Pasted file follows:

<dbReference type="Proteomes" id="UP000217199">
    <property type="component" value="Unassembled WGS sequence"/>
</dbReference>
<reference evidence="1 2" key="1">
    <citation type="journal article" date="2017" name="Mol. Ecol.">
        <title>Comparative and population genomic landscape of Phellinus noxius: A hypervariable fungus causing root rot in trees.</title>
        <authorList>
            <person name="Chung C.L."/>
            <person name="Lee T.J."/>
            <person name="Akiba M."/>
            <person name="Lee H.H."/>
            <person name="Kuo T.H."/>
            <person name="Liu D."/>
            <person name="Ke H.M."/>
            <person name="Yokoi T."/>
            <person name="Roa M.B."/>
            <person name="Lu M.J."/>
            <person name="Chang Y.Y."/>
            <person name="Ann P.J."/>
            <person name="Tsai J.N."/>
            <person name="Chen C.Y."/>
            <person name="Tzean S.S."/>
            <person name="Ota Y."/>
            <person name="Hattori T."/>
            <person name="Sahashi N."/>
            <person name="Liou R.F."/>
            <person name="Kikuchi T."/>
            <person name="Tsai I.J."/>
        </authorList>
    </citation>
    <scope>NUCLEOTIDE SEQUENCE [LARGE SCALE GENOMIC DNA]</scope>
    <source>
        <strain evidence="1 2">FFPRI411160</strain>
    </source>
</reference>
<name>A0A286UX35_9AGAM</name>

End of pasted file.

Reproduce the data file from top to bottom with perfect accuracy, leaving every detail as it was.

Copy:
<dbReference type="Proteomes" id="UP000217199">
    <property type="component" value="Unassembled WGS sequence"/>
</dbReference>
<reference evidence="1 2" key="1">
    <citation type="journal article" date="2017" name="Mol. Ecol.">
        <title>Comparative and population genomic landscape of Phellinus noxius: A hypervariable fungus causing root rot in trees.</title>
        <authorList>
            <person name="Chung C.L."/>
            <person name="Lee T.J."/>
            <person name="Akiba M."/>
            <person name="Lee H.H."/>
            <person name="Kuo T.H."/>
            <person name="Liu D."/>
            <person name="Ke H.M."/>
            <person name="Yokoi T."/>
            <person name="Roa M.B."/>
            <person name="Lu M.J."/>
            <person name="Chang Y.Y."/>
            <person name="Ann P.J."/>
            <person name="Tsai J.N."/>
            <person name="Chen C.Y."/>
            <person name="Tzean S.S."/>
            <person name="Ota Y."/>
            <person name="Hattori T."/>
            <person name="Sahashi N."/>
            <person name="Liou R.F."/>
            <person name="Kikuchi T."/>
            <person name="Tsai I.J."/>
        </authorList>
    </citation>
    <scope>NUCLEOTIDE SEQUENCE [LARGE SCALE GENOMIC DNA]</scope>
    <source>
        <strain evidence="1 2">FFPRI411160</strain>
    </source>
</reference>
<name>A0A286UX35_9AGAM</name>